The statue of Ganesha, which normally causes minor traffic confusion anway, was decked out with offerings while the street was shut down. Also, the guy in the foreground is wearing an udeng.

A few weeks ago, Semawang hosted its own evening of dances. Actually there were several evenings of events but I only attended the one. The (for lack of a better term) festival, surrounded a purnama ketiga or ‘third full moon’. I won’t pretend to know the significance of this or why it was being feted but it was clearly important enough to block the main intersection with a substantial tent and force a traffic diversion.

In the tent there was a stage with a none-too-authentic Styrofoam set that belied the true localness of the atmosphere. The Semawang banjar of Sanur is a pocket of Balinese more or less surrounded by hotels, villas, and restaurants but locals have more or less held a large swath of real estate a couple hundred meters from the resort-lined beach.

The whole banjar, decked out in traditional garb, gathered for the evening’s entertainment. The men in white shirts, sarongs, and udeng (a folded cloth headpiece) stood or sat at the back, while the colorfully dressed women took up the 20-or-so rows of chairs.

By the time I arrived around 9, the dancing had already begun with kids, seemingly under the age of five, decked out in the elaborate gold and making the smoothly sharp and intensely choreographed movements that define Balinese dance.

YT standing awkwardly with Ibu Wayan before she takes the stage.

YT standing awkwardly with Ibu Wayan before she takes the stage.

The reason for my attendance on this particular evening was the promised performance of friend and neighbor. As dance followed dance, I starting noticing tourists creeping closer with smiles of awe and good fortune until they were literally against the stage, filming and photographing what they were lucky enough to have stumbled across. One (I think) Japanese guy almost tripped onto the stage with enthusiasm. But despite this secondary entertainment, there was still no Ibu Wayan (That’s my neighbor’s name, also my landlady’s name. The name means “first born” so there are a lot of Wayans around).

After a quick run back to the house, I was told that the ibus were up next. It seemed that the program was scheduled according to age and with an older troupe on stage when I returned (the stage was abotu a two-minute walk away) it seemed logical. An ibu did come out but it wasn’t Ibu Wayan (well, maybe it was, but not our Wayan) and she didn’t perform the high-choreography of the early performances. Instead, a man from the crowd joined her on stage and they pantomimed a sort of quasi-sexual pursuit for which the man mockingly apologized to his wife and the crowd on several occasions to great laughter.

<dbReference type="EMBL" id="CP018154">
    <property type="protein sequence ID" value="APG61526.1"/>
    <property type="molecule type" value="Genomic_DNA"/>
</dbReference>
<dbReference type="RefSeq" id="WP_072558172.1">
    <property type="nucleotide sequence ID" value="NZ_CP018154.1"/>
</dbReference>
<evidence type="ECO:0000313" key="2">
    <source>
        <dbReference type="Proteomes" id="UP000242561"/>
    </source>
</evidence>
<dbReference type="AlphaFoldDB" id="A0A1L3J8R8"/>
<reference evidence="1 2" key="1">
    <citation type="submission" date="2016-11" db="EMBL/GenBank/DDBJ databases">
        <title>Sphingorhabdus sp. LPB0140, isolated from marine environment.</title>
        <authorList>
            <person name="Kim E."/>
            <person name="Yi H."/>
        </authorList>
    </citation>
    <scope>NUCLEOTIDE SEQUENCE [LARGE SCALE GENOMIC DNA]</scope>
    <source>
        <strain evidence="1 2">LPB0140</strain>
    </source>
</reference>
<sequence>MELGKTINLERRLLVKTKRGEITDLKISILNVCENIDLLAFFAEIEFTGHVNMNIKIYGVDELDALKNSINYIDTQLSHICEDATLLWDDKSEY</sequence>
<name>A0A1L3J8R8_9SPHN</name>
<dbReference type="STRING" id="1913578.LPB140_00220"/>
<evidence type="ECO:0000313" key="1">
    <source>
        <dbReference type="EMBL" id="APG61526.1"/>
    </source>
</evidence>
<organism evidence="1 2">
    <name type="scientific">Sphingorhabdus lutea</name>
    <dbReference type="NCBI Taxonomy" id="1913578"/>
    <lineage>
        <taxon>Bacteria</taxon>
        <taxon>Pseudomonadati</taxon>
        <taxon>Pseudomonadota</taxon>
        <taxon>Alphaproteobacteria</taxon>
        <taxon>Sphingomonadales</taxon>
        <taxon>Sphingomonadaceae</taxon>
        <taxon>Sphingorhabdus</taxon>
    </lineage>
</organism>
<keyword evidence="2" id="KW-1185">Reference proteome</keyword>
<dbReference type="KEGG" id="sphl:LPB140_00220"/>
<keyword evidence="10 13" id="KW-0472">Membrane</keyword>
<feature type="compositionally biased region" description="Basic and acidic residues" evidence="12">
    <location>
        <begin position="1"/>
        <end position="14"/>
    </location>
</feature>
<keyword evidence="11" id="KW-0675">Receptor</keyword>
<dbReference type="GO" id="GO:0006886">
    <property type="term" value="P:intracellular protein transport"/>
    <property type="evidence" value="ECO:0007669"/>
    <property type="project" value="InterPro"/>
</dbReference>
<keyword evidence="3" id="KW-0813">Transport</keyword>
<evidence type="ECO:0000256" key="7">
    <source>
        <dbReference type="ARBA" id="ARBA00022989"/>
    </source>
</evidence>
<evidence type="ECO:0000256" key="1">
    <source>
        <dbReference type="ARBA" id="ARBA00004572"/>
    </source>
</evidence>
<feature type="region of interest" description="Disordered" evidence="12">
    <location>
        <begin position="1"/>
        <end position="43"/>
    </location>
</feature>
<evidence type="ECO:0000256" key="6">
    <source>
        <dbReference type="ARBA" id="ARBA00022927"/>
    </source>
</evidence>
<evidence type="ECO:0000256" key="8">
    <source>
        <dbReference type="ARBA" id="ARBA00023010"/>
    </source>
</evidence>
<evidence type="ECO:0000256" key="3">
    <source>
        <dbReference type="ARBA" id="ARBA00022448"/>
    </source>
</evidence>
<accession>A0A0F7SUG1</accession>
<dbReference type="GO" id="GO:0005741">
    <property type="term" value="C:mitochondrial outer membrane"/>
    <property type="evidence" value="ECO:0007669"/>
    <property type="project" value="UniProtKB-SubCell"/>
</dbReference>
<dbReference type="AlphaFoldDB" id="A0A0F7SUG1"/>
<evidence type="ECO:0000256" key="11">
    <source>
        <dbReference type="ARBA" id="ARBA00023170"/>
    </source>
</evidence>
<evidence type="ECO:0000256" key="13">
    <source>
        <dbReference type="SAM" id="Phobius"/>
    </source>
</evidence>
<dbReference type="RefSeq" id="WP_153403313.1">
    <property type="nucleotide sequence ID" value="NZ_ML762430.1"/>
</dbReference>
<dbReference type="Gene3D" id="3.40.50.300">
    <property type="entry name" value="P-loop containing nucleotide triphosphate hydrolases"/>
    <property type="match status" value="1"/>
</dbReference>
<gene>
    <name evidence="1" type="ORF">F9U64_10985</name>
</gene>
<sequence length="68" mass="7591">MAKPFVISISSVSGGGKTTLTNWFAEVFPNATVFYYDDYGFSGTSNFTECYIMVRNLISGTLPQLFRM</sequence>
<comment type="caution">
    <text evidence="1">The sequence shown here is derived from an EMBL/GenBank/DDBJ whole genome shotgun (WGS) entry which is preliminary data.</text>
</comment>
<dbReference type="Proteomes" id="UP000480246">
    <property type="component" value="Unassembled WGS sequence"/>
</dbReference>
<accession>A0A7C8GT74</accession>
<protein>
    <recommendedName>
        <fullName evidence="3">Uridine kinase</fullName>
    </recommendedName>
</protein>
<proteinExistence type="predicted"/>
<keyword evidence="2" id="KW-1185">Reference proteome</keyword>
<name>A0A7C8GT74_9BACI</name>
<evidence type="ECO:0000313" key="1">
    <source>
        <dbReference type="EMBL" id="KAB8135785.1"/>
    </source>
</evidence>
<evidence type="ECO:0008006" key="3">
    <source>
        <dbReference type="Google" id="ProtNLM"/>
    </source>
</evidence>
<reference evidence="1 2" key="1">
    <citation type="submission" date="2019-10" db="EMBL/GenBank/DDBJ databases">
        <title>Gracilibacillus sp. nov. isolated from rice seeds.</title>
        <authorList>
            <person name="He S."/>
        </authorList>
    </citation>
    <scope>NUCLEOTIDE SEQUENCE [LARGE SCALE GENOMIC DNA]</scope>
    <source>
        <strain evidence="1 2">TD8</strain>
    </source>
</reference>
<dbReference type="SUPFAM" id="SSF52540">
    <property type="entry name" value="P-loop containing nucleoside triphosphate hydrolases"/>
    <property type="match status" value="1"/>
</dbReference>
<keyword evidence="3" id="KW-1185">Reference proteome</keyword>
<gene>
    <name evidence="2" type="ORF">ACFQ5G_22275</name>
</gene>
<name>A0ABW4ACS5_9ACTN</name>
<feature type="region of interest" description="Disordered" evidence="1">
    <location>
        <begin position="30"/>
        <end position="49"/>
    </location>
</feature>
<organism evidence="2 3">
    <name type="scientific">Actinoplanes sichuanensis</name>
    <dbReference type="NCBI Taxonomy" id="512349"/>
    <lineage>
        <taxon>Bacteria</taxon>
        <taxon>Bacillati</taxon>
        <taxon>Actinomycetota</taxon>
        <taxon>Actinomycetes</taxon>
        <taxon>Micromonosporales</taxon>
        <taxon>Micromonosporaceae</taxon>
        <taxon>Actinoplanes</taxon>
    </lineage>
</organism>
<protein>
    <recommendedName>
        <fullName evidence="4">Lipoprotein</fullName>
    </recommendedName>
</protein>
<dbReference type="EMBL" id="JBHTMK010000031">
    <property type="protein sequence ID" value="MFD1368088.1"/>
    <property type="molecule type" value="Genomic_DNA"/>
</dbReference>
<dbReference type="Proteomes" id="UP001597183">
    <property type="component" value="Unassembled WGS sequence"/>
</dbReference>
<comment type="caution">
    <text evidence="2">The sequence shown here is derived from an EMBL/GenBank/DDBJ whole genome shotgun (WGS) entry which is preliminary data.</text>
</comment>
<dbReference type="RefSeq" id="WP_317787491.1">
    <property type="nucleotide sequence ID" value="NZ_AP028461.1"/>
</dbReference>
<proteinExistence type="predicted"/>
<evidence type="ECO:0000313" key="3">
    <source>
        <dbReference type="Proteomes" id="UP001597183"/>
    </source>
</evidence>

Ibu Wayan sans partner. Note the

Ibu Wayan sans partner. Note the “elaborate” setand the microphones hanging down from the rafters.

The first woman ‘hosted’ three men in the same fashion and another danced with two before our Ibu Wayan finally took the stage with the audience well warmed-up and full of laughter. As Ibu Wayan’s second date was leaving the stage, I was asked if I wanted to join in. Now my hesitance at performing on stage goes back to early childhood when I hid under the table at Epcot Morocco rather than even chance an encounter with the in-house belly dancer. Once again it ruled the day and I politely refused participation with only minor pangs of regret.

All told it was an enjoyable and marginally educational evening. I didn’t learn much about the dances themselves but the fact that Balinese society has an easy sense of humor, even when it comes to one of their most storied traditions, was certainly on show. And I realized that I’m still afraid of dancing on stage with women.

On Migration

There was a certain amount of irony for me this weekend. At the same time as thousands of refugees were making their way into Europe with varying degrees of welcome, I jumped over to Kota Kinabalu, Malaysia on what is known here as a ‘visa run’.